Medication adherence is defined as the extent to which patients take medications as prescribed by their healthcare providers. Patient education about the disease and medication counseling has been regarded as the effective method to improve adherence to the therapy. Educational interventions involving patient and family members and enhancing communication between the physician and patient is a key and effective strategy in boosting the patient’s ability to follow a prescribed medication regimen [5]. Multidisciplinary approaches can support adherence success and enable a more effective management of diabetes care. One approach in diabetes care is the involvement of pharmacist as a member of healthcare team which has been shown to improve patient outcomes in various healthcare settings across the world. Pharmacists are uniquely positioned to educate patients and can improve the adherence by counseling the patient regarding the knowledge about disease and the need of appropriate medical therapy by providing information leaflets and medication alert cards which help to minimize medication non-adherence [6]. Hence the present study aims to assess the impact of pharmacist counseling on medication adherence in patients with type 2 diabetes mellitus.

Materials and Methods

A prospective interventional study was carried out in the outpatient general medicine department of 1200 bedded tertiary care teaching hospital with various specialty departments. The study was carried out for a period of twelve months from October 2014 – September 2015. Ethical clearance was obtained from the institutional central ethical committee before the initiation of the study. Patients with diabetes mellitus (type 1 or type 2 DM) with or without co-morbidities visiting the outpatient general medicine department were included in the study. Pregnant women, mentally challenged patients and critically ill patients were excluded from the study.

Patients who met the study criteria were enrolled and randomized into usual care group and interventional group after obtaining informed consent. Patient’s demographic details including past medical and medication history, current drug treatment and laboratory values were collected in the data sheet designed as per the need of the study. Educational materials (validated patient information leaflets) and medication counseling was given to interventional group by the study pharmacist during various follow up visits. The counseling program included knowledge on diabetes, self monitoring of blood glucose, diet, exercise therapy, importance of medication adherence in patients with diabetes mellitus, tips to carry medicines while traveling, early recognition of the symptoms of hypoglycemia and its management. Patients in the intervention group were also educated on diabetic complications such as micro vascular, macro vascular and diabetic foot ulcers. A total of three follow ups were made from the baseline with an interval of two months in each follow up visits.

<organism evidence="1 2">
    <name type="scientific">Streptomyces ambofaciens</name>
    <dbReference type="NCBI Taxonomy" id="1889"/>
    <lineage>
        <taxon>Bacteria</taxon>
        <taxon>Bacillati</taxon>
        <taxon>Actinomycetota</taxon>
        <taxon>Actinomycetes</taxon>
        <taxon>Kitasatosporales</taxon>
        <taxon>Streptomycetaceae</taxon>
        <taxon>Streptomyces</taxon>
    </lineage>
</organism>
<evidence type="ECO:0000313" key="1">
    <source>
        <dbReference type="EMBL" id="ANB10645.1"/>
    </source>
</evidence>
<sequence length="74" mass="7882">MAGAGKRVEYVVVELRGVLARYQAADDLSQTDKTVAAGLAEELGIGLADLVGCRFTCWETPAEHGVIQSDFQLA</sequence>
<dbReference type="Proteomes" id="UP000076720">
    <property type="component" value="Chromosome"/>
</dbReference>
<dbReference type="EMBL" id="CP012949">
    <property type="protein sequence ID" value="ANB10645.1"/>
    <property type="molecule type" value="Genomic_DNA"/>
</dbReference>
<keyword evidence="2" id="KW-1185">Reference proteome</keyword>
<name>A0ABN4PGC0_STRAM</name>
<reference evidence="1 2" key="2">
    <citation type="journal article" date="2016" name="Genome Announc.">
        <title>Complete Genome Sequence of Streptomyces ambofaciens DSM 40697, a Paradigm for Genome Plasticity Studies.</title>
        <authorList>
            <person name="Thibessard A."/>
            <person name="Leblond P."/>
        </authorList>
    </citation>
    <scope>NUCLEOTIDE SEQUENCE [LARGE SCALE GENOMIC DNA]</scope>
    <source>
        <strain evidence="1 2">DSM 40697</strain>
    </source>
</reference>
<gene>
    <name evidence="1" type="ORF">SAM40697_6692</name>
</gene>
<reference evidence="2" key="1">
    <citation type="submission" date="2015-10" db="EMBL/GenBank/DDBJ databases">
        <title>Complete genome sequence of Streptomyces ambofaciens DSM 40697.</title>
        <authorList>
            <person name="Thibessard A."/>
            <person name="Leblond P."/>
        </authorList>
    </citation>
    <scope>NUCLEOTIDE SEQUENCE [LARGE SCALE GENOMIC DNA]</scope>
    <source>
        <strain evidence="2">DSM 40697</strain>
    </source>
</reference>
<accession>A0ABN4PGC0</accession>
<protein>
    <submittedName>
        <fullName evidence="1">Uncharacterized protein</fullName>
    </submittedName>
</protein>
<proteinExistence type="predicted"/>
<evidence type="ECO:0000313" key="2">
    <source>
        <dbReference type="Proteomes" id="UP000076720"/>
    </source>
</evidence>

A Morisky medication adherence scale (MMAS-8) was used to assess the patient medication adherence behavior; license agreement was made before initiating the study. It is self-report adherence measure with eight questions and is one of the most frequently used to assess patients adherence to prescribed medicines in an outpatient setting. It was assessed at baseline and at the final follow up visits for both the groups by using the 8-item scale. Score was given based on the scheme of “yes”=0 and “No”=1. Fasting and post prandial blood glucose values for both the groups were recorded at baseline and during each follow up visits. Glycosylated hemoglobin (HbA1c) was recorded in 30 patients from intervention group at baseline and final follow up.

The data was analyzed by using descriptive statistics. Paired ‘t’ test was used to compare the medication adherence total scores within groups. Chi-square and Fischer’s exact tests were used to assess the differences between the adherence levels of intervention and usual care groups. Repeated measures of ANOVA were used to compare the blood glycemic levels among patients with diabetes mellitus between the groups.

Results

A total of 147 patients who met the study criteria were enrolled into the study. Out of them 106 patients completed the study (three follow ups of three month interval each) with 55 patients in the intervention group and 51 patients in the usual care group. Forty one patients had lost follow up due to unknown reasons. Among the 106 patients, it was found that 58 patients were males (49.07%) and 48 were females (50.92%). The age range of the participants in both the groups was between 33 to 79 years old. The mean age of the study population in both intervention and usual care groups was found to be 58.38 ± 10.43 and 55.37 ± 9.88 (Mean ± SD) years respectively. The demographic details of the study population were presented in Table 1.

Sl no Demographic details Intervention group (n) Control group(n)
1 Gender
Male 31 (56.4%) 27 (52.9%)
Female 24 (43.6%) 24 (47.1%)
2 Age (in years)
31 - 40 3 (5.45%) 5 (9.80%)
41 - 50 8 (14.54%) 9 (17.64%)
51 - 60 20 (36.36%) 22 (43.13%)
61 - 70 16 (29.09%) 13 (25.48%)
71 - 80 8 (14.54%) 2 (3.92%)
3 Duration of diabetes mellitus (in years)
≤1 5 (5.05%) 5 (9.80%)